Thanks for the links, interesting information (beware of the headaches though )
However, these formulas explain how the blines are drawn with existing point and tangent parameters but not how these parameters are set from the user input in the interface. I tried to add 2 more points to my shape and I get tangents referenced to zero “at 12’oclock”. I removed the point which was referenced with zero “at six o’clock” and inserted a new point and here it was again referenced at 6 o’clock. If I put points elsewhere, they are referenced to the 12 o’clock position.
Apparently, there is a segment in the shape where the points are referenced to the 6 o’clock position, everywhere else it is references to 12 o’clock. Could be that the segment is drawn “backwards” compared to the other segments of the shape.
I don’t know if my explanations make sense to anyone else ? If not, it might be caused by all these formulas … !
I’m sorry for the late reply. Lets go to the subject:
Regarding to tangents orientation:
Say you have a spline made with two points P1 and P2 and two tangents T1 and T2. If you draw the spline and its tangents on screen by your own (by hand), you’ll notice that T2 is drawn like that:
See how the Spline tool draws each tangent extending the tangent towards the direction of drawing.
But for convenience we draw on screen -T2 because usually tangents on a point are coincident on consecutive splines so if we draw T2 as it is, it would overlap with T1 from the next spline and so we would have problems handling it.
Regarding to angles:
Angles are tricky. And specially in Synfig Studio When you manipulate a handle in Synfig the sequence is this: The original value of the handle is cached and only when the user release the mouse (drop the handle again on screen) the new value is stored on the handle. For linear or radial values there is not problem with that, you just replace the old value with the new value and that’s all. But with that simple behavior applied on angles (any angle handle) we would loose the ability of pass 180º value (or just in case 360º). In some handles and parameters from some layers, this is important, because the angle value could be used anywhere and its value beyond 360 can be important (due to Convert types and connection with math formulas). So we decided to include on the code detect the movement of the angles between the four quadrants. If you pass from one quadrant to its consecutive, the trim of the 180 degrees produced by maths (when you calculate the arctang of its x,y position) is not applied and the value is increased consequently.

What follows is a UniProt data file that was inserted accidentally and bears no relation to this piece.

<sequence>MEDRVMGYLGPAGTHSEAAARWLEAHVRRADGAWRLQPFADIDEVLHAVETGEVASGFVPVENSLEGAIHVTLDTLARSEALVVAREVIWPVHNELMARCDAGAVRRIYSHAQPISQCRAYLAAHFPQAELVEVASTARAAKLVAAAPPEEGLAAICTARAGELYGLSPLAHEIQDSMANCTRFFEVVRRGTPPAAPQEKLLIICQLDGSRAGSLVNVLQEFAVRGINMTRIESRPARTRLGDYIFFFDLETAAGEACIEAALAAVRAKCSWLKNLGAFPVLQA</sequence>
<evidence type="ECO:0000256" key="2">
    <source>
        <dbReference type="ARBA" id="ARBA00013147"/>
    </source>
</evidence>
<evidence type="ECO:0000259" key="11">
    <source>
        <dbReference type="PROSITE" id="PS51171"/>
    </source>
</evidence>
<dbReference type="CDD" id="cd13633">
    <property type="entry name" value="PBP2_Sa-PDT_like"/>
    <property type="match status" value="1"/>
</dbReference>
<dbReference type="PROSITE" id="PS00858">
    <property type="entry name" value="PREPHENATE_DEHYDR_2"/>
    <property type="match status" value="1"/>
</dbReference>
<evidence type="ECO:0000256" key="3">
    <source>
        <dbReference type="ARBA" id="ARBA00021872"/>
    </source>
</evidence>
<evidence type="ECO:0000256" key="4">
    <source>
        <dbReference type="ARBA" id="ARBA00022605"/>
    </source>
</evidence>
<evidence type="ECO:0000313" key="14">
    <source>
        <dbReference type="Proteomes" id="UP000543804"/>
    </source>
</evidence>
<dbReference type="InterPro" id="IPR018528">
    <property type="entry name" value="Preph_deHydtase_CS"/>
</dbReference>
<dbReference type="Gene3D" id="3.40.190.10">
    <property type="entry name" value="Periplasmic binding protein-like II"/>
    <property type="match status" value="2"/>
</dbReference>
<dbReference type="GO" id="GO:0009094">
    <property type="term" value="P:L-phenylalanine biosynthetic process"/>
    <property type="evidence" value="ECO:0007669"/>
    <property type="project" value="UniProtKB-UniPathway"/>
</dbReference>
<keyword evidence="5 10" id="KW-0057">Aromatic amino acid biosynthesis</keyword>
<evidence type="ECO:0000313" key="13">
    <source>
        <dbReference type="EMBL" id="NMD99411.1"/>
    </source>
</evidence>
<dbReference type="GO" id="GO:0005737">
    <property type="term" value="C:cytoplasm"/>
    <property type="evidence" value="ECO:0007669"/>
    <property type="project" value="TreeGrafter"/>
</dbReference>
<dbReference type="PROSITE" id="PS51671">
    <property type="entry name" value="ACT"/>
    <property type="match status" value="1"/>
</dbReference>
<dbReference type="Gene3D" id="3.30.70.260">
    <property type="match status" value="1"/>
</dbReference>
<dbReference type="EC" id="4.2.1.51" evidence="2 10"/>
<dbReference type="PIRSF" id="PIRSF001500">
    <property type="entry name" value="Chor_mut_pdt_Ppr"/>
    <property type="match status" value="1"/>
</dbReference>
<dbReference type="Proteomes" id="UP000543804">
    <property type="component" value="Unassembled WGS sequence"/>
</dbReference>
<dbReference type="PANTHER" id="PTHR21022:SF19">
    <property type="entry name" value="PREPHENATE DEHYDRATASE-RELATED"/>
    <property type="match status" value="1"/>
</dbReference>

Say we are on 178 degrees angle and move to 185. With the old algorithm it would result to be -175 and with the new algorithm it is 185.
Said that, angles are coherent with the history of the movements of the tangents by you, the user and different for each situation.
Regarding to the tangent size:
Tangents are drawn by 1/3 of its real length. Is it like that because the real length is excessive long to be manageable. So you have to take account that reduction in order to manually give the values to the spline parameters to draw a particular spline calculated by maths.
(Note to coders: this 1/3 value can be added to the meta data)
I hope it doesn’t hurt too much the brain of the reader.
However, there is still one thing I cannot figure : why isn’t the origin of the tangent angles a constant througout a shape.
I added two points to my original heart shape. On the picture, the numbers represent the tangent angle as shown in the properties.
Why are the tangent of the upper point different from -45 and 45 degrees ?
Note : on my previous post, I had mentioned the origin being at “12 o’clock”, I had read the angles wrong, the origin is indeed at the usual trigonometric location (my drawing tangents at 45° probably wasn’t the best choice for that matter).
Beyond the reason for the angle being shifted on this one point, is there a way to identify this in the XML file so that I can add the necessary rotation value ?
I think I finally figured it out.
Quite simple after all (so many things are obvious once the solution is found !)
It all goes with these rules :
A : Curves “leave” a point along T2 and go “into” a point along T1
B : Origin (zero) angle of T1 is trigonometric PI (“9 o’clock”)
Origin angle of T2 is trigonometric 0 (“3 o’clock”)
Angles are calculated in the trigonometric direction (counter clockwise)
This considered, the values for the shape above become clear.
I am not sure why some angles are expressed in a negative value but it doesn’t really matter. The same angle expressed in a positive value can be obtained by adding 360.